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Paper No. 7
Presentation Time: 8:00 AM-6:00 PM


WILLIAMS, Caitlyn M., Earth and Planetary Sciences, University of Tennessee, EPS, 1412 Circle Drive, Knoxville, TN 37996-1410, BAKER, Gregory S., Department of Earth and Planetary Sciences, University of Tennessee, 1412 Circle Drive, Knoxville, TN 37996-1410 and AULT, Bradley A., Classics, University at Buffalo, SUNY, 338 Millard Fillmore Academic Complex, Buffalo, NY 14260,

Conventional archaeological excavation methods are, by nature, extremely invasive and result in study areas being irrevocably altered for the sake of research. For this reason, near-surface geophysical techniques have been incorporated into archaeological investigations to aid in determining the locations of expected targets (i.e. buried features) with minimal damage to the site. Noninvasive techniques are particularly important when the site being investigated lies within an area where it is difficult for archaeologists to justify excavations, usually due to limited knowledge of possible subsurface features and restricted availability of resources. The objective of this research is to perform a geophysical survey at an archaeological site on the Akrotiri Peninsula in Cyprus to locate evidence of a Roman naval base that was in use between the 4th and 7th centuries CE.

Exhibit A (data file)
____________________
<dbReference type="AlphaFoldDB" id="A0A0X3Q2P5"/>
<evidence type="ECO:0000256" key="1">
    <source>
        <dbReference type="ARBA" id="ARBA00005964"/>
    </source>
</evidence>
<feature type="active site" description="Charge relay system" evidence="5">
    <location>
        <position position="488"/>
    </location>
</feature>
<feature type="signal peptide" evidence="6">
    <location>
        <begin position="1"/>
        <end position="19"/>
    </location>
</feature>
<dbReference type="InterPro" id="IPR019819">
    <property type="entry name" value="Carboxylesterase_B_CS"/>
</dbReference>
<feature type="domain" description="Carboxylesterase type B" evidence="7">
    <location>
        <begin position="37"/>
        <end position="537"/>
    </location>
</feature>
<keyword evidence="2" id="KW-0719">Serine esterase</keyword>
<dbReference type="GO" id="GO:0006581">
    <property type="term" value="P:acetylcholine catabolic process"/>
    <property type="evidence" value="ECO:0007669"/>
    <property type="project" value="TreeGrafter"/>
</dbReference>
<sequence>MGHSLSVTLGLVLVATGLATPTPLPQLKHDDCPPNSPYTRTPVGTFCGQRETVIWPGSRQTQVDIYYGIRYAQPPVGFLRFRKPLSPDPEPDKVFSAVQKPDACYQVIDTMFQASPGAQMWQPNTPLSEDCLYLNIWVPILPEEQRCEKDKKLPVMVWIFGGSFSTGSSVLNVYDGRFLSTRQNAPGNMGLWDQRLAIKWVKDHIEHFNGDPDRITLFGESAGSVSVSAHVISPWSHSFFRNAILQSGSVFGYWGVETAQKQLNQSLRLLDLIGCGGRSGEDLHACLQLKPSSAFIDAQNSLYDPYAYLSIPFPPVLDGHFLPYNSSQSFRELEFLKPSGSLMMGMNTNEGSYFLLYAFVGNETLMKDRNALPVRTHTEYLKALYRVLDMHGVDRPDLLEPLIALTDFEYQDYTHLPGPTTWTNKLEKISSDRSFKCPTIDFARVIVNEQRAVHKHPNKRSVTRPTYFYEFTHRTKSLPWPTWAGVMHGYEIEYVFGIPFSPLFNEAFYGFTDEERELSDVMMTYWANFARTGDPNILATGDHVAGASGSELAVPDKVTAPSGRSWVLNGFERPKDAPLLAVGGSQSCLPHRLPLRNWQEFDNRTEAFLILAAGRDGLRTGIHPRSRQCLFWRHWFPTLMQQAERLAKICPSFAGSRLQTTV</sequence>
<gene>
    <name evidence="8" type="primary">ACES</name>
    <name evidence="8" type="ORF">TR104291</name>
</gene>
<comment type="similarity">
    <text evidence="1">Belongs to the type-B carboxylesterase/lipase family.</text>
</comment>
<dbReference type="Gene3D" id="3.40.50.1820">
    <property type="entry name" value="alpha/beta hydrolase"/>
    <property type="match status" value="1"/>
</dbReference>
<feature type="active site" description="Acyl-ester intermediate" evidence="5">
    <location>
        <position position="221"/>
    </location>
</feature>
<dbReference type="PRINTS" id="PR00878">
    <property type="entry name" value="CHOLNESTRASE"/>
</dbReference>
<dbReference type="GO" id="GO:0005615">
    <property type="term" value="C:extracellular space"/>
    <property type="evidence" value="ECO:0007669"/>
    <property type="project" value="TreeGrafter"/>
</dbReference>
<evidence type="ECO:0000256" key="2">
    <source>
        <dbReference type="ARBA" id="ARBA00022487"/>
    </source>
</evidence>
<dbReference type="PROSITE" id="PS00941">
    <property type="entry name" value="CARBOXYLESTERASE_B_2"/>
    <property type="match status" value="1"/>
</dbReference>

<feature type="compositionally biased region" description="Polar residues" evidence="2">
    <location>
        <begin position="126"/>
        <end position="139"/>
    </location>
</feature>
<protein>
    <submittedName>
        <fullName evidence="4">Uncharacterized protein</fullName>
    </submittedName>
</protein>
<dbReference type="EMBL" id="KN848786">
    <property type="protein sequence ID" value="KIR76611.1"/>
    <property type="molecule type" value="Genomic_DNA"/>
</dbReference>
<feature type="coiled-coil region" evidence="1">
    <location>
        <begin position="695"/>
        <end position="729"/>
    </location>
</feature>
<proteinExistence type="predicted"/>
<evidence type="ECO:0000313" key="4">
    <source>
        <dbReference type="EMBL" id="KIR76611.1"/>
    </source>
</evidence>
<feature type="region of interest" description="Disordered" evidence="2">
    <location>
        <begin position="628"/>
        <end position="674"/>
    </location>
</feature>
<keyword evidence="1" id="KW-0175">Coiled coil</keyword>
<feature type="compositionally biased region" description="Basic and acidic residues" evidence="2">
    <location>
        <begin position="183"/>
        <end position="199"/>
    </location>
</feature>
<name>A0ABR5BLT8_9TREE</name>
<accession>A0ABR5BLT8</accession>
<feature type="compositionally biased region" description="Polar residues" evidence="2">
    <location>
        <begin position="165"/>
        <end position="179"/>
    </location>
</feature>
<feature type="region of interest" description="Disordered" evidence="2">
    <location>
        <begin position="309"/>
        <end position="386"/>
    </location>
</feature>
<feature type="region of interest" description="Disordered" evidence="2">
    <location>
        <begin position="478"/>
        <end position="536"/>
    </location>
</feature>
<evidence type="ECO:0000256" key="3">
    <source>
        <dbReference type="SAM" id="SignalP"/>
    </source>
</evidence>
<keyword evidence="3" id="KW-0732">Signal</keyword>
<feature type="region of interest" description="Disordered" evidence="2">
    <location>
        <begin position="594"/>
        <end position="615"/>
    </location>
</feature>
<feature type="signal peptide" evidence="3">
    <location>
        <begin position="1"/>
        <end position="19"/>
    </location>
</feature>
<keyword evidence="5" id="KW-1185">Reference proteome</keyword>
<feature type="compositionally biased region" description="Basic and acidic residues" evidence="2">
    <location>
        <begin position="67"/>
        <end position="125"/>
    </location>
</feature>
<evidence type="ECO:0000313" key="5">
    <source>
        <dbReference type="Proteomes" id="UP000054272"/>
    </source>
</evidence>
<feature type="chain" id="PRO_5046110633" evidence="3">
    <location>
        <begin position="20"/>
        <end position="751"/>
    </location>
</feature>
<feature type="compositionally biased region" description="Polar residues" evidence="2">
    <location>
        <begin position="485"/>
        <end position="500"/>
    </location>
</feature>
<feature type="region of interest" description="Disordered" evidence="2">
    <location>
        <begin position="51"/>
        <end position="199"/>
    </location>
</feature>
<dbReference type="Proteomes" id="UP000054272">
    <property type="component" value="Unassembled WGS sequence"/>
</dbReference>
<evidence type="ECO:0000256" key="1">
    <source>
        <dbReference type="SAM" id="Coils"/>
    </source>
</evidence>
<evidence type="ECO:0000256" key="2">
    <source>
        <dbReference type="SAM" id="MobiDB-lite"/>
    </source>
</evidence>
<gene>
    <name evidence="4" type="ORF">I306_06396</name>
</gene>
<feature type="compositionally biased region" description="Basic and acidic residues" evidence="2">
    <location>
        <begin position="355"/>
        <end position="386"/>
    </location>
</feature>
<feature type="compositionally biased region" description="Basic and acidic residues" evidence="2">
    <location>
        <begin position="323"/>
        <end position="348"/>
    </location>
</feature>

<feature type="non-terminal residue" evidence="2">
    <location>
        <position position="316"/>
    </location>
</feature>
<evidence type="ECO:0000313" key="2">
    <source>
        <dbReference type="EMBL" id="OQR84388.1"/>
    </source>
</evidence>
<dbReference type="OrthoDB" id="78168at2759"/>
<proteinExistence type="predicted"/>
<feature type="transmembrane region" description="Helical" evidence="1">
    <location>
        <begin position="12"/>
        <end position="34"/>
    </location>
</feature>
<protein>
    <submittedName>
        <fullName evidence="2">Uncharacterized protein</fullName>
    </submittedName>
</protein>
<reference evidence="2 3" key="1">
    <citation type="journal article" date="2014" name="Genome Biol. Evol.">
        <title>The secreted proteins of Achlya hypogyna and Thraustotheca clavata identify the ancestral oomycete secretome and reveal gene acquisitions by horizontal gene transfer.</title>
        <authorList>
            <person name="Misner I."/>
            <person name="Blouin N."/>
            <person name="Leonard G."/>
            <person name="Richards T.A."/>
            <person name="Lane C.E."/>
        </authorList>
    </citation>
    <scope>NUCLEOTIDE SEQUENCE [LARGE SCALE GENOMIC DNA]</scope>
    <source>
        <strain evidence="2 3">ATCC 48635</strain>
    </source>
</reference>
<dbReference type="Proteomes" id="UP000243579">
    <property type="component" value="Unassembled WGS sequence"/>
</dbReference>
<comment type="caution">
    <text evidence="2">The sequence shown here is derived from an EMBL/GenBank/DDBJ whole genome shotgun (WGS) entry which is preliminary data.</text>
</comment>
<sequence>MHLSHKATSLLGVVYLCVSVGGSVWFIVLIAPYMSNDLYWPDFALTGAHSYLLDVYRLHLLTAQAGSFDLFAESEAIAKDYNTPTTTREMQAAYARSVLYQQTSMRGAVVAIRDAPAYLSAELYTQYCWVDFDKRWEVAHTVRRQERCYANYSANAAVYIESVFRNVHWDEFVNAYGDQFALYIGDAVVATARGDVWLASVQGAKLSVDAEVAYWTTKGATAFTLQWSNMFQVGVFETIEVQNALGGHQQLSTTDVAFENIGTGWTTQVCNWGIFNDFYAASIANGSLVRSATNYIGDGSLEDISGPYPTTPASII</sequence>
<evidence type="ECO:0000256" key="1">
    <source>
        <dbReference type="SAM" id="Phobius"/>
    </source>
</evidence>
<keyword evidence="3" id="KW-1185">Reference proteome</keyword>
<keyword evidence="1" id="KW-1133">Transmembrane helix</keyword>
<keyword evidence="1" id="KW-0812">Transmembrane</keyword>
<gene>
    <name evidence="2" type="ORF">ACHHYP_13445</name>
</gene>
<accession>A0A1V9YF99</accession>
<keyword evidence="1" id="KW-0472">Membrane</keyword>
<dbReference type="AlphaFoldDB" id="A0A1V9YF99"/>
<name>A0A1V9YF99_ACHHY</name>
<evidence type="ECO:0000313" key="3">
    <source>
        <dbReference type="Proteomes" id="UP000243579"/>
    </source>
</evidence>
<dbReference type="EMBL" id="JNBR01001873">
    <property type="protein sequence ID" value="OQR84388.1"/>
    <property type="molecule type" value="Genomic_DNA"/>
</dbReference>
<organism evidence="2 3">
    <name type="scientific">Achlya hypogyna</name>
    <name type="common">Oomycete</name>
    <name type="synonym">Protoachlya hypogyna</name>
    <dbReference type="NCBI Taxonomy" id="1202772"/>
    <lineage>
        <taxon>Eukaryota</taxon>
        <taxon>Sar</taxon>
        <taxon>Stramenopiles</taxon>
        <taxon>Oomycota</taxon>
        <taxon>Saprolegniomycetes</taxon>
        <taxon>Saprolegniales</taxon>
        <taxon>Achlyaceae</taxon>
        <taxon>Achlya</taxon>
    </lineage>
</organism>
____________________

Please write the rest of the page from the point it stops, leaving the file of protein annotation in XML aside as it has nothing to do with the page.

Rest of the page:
Areas of interest were identified by an on-site archaeologist, determining three separate locations to be surveyed using both ground penetrating radar (GPR) and magnetic gradiometry. Site boundaries were chosen by the archaeologist, as well as the presence of natural obstacles (bushes, protruding rock etc.). Data collection was completed with transects running perpendicular to the predicted orientation of features. A total of fifty-two, 10m by 10m grids were surveyed using both geophysical techniques. Data from each site was processed at a later date using ArcheoSurveyor (magnetic gradiometry) and GeoSoft (GPR) in order to create maps of the study sites for later use by archaeologists. Two of the sites yielded significant results, as many subsurface structures were detected in spite of little or no surface evidence. Future work will focus on creating a workflow in which geophysical surveys can be expedited, providing the archaeologist with on-site GPS-enabled feedback to further direct the data collection stages of each project.

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